Friday, October 15, 2010

Spread of Islam In India

The rapidity of the spread of Islam (, the relgion of Muhammad and the dramatic suddenness with which the adherents of his creed rose to a position of dominan sovereignity constitute one of the marvels, or it migh be said the miracles of history . No cut and dried explanation that can be offered is felt to account adequately for the astounding facts .But history records not a few other unexplained marvels, we must be content to acknowledge that many thisngs in the Past, as in the past, as in the present, pass man's understanding. Muhammad's fellow citizens at Mecca were so hostile  that in AD 622 He was obliged to quit his birthplace znd take his frefuge at Mecca. But within ten years of His life was sufficient to make substantially the sovereign of Arabia and the accepted prophet of the Arabs.Soon after His death in 632 his successors, the early Khalifs (Caliphs), found themselves in conflict with the mighty Persian and Byzantine empires.Nothing could withstand the furious enthusiasmof the Arabs from the desert, beneath whose attack ancient thrones tottered and fell. Within he brief space of eighty years from the prophet's death his Arab followers had become the masters, not only of Arabia, but of Persia, Syria,, western Turkistan, Sind, Egypt, and southern Spain. They carried their new religion with them, and either imposed it on their opponents at the point  of the sword, or complled them to ransom their lives by heavy payments. The Indian border lands soon attracted the attention of the Khalifs. The Arabs reached the coast of Makram as early as AD 643. the conquest of Sind was affected by Muhammad bin Qasim in AD 712, and thence forward for centuries that country remained under the rule of Arab.From the begining of the eighth century many Arabs and Muslims of other nations must have settled in Sind and and the neighbouring countries, effecting a marked change in the character of the population. But India proper remained substantially unaffected, although Arab Traders occasionally visited the western kingdoms for business purposes and the Arab chiefs of Sind made several raids on Hindu Territory. The Indian Rajas rarely troubled themselves about events taking place to the Hakra River, then the boundary between Sind and Hind. The The annexation of the Punjab to the Gazni kingdom about AD 1020 by Sultan Mahmud necessarily involved extensive settlement of the of Muslim strangers in that province, although the rest of India continued to be free from their presence.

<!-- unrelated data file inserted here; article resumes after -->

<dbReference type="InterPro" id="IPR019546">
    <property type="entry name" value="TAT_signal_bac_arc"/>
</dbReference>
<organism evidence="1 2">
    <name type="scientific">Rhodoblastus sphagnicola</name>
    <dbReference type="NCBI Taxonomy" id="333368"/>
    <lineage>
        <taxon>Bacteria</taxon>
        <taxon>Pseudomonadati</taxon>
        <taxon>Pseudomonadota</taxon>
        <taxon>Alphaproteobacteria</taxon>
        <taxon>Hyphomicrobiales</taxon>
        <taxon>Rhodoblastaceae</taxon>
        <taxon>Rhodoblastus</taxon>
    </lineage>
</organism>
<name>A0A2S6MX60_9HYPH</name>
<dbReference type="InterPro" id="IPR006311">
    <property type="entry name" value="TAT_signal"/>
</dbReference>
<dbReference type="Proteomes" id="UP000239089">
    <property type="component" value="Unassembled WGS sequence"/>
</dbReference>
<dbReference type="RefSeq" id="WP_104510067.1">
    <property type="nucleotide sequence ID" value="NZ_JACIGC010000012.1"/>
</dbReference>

From the closing years of the twelfth century, when Muhammad of Ghor began the systematic conquest of the country, a constant stream of Muslim immigrants , continued to flow in ; and during the period of the growth of the Sultanate of Delhi new comers arrived without ceasing.During the decline of the Sultanate from 1340 to 1526 the immigration must have diminished but in the later year it5 received a fresh impetus from the victories of Baur.